Over the next two weeks I’ll be trying to finish up one of the longer pieces I’ve set out to write. As my pace begins to pick up for this final stretch I’m finding that the increased focus and time spent working is naturally leading to my becoming a little bored with the sections I’m concentrating on most intently. Fortunately, the piece is made up of several more or less self-contained sections and I’m able to switch to a less worked-over area when I need to change things up.
I’ve worked out of sequence many times in the past, but these occasions were mostly motivated by purely compositional desires—defining a later section to get a better idea of what an earlier section might be building to or foreshadowing. This is probably the first time I’ve been doing so primarily for my own comfort or well-being, but any initial knee-jerk pangs of guilt are quickly assuaged by the understanding that by keeping my relationship with the material as fresh as possible I’ll undoubtedly be making better compositional decisions, too.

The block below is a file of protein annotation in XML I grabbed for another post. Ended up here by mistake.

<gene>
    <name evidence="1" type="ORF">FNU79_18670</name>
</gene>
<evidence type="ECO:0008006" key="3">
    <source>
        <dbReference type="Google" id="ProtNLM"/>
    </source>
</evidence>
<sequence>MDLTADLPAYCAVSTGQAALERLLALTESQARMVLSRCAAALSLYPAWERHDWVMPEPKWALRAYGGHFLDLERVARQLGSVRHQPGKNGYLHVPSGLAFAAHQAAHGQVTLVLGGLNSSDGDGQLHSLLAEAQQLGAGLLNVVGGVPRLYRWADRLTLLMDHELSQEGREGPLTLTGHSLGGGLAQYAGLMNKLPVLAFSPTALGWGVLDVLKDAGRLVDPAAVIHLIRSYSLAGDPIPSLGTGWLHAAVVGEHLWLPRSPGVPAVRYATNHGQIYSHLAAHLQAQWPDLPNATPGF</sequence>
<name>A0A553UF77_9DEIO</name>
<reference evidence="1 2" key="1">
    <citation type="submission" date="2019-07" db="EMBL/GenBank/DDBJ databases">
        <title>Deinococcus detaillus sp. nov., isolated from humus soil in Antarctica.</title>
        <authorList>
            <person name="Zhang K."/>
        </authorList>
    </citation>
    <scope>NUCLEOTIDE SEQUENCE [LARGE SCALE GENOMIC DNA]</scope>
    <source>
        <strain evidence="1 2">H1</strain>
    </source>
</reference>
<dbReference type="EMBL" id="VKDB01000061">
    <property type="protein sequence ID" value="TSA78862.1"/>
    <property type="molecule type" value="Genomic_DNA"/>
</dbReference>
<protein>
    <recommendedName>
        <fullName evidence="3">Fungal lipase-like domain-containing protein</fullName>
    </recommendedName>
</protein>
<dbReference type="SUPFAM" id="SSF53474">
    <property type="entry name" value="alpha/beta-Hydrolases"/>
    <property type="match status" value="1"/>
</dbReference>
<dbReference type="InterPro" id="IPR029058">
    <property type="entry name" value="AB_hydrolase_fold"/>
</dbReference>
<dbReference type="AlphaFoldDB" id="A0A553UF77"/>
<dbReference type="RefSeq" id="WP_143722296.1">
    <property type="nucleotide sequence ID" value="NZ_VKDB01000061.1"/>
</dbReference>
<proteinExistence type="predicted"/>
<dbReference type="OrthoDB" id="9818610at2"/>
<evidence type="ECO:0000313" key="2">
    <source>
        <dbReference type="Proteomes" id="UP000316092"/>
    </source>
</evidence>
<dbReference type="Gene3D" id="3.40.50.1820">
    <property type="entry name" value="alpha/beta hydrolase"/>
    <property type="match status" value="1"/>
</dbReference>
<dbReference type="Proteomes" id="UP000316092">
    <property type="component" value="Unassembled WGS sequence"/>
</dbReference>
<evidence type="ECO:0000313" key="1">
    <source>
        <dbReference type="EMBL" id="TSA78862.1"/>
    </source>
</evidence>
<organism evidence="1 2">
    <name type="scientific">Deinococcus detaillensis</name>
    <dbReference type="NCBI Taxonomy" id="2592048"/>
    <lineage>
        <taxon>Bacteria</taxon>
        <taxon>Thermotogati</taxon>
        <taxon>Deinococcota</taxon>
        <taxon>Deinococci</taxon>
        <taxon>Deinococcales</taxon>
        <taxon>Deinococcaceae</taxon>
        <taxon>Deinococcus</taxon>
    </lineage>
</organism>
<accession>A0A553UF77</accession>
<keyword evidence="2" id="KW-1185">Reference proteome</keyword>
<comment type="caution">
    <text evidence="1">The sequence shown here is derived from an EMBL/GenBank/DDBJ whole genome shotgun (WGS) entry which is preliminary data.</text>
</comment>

To be sure, there have been times when I didn’t know how to proceed because I hadn’t spent enough time with the material, and where it was beneficial to keep pushing until some kind of minor breakthrough occurred. For me at least, every time I switch gears there’s a period where I’m spending very little time writing and lots of time taking walks, staring out the window, or lying face down on the couch thinking. So I can’t be making a habit of jumping around or the effect would probably be to delay the piece’s completion rather than hasten it!
Still, there really are times when just walking away (for a while, at least) can be one of the composer’s best options. Especially for composers and other creative artists, the notion that there are occasions in which we are only going to make things worse by acting can be distasteful to our famously fragile egos. But sometimes, after even a day away from a particularly difficult musical problem I return to it to find that my relationship with the material has advanced, almost as if by magic and through no conscious efforts of my own. Call this the subconscious or just the benefit of a fresh perspective, but it sure trumps the hours of unproductive grasping my conscious mind would have surely inflicted in its stead.